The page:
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NULL?? How come??

Hi all,

I have a the following simple piece of code which has taken me hours
to try and sort out the problem, but still unable to find what is
wrong.

void main( void )
{
char (*string)[20]; .......................(1)

string = malloc(10 * sizeof *string); .....(2)
string[0] = NULL; .........................(3)
}

Basically, I am allocating memory to an array of strings of 20 chars
max, and setting element 0 of the array to be a NULL value.
Lines (1) to (2) work OK, but line (3) does not work. I wish to set
the string of element 0 to be a NULL value, but keeps getting an error
saying:

"left operand must be l-value"

Please help me, I dont understand what's wrong.

Thank you all in advance,
mike79
Nov 13 '05 #1
16 2136
On 3 Nov 2003 03:43:45 -0800, mi****@iprimus.com.au (mike79) wrote:
Hi all,

I have a the following simple piece of code which has taken me hours
to try and sort out the problem, but still unable to find what is
wrong.

void main( void )
{
char (*string)[20]; .......................(1)

string = malloc(10 * sizeof *string); .....(2)
/* set the first element of the array to an empty string */
if (string != NULL) {
string[0][0] = '\0';
}}
Basically, I am allocating memory to an array of strings of 20 chars
max, and setting element 0 of the array to be a NULL value.
Lines (1) to (2) work OK, but line (3) does not work. I wish to set
the string of element 0 to be a NULL value, but keeps getting an error
saying:

"left operand must be l-value"


Each element of the array has type (char [20]), array of 20 chars. You can't
assign to arrays! See the corrections to your code above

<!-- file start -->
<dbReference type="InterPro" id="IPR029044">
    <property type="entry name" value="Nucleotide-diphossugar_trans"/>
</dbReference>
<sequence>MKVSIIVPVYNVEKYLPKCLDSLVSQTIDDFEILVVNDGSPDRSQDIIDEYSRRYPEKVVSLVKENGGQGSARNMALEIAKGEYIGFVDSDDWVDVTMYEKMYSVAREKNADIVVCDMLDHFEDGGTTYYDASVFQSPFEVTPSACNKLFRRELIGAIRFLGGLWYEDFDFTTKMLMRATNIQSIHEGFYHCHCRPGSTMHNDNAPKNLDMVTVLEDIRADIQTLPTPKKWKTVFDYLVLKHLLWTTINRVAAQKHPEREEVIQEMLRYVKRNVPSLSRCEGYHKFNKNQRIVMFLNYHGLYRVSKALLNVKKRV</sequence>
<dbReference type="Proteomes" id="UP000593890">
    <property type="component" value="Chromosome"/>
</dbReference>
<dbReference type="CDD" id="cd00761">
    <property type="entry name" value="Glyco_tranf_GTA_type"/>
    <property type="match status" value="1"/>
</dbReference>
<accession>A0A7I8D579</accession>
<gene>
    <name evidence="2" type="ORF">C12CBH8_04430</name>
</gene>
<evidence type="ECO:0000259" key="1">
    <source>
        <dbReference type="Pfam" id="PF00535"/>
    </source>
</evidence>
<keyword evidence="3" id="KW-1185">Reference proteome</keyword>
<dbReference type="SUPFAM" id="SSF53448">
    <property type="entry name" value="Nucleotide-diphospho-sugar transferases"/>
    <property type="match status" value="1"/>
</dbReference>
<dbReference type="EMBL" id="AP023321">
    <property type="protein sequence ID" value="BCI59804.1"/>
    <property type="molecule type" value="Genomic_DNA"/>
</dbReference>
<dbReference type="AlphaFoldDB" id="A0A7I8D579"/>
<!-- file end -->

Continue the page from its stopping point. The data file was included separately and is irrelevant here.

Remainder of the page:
Nov 13 '05 #2
> I have a the following simple piece of code which has taken me hours
to try and sort out the problem, but still unable to find what is
wrong.

void main( void )
{
char (*string)[20]; .......................(1)

string = malloc(10 * sizeof *string); .....(2)
string[0] = NULL; .........................(3)
}


Try
(*string)[0] = NULL;

--
runefv
Nov 13 '05 #3
On Mon, 3 Nov 2003 13:03:21 +0100, "Rune Flaten VÖrnes"
<re******************@remove.kongsberg.remove.co m> wrote:
I have a the following simple piece of code which has taken me hours
to try and sort out the problem, but still unable to find what is
wrong.

void main( void )
{
char (*string)[20]; .......................(1)

string = malloc(10 * sizeof *string); .....(2)
string[0] = NULL; .........................(3)
}


Try
(*string)[0] = NULL;


Let's see. *string is of type (char [20]). **string (which is the same thing as
(*string)[0] and even *string[0] (in this case)) is of type (char). Why are you
assigning NULL to a char?

(as a side note, using NULL over 0 here is advantageous because the compiler
will catch the incorrect assignment (assuming NULL does not expand to just 0)
and possibly a bug in your reasoning).
Nov 13 '05 #4
mike79 wrote:
Hi all,

I have a the following simple piece of code which has taken me hours
to try and sort out the problem, but still unable to find what is
wrong.

void main( void )
it's int main(void) or int main(int argc, char **argv).
{
char (*string)[20]; .......................(1)
Not an expert, but I'm not sure the above is correct (any guru out there
?).

But well, let's pretend it is and it really means what you want...
string = malloc(10 * sizeof *string); .....(2)
string[0] = NULL; .........................(3)
}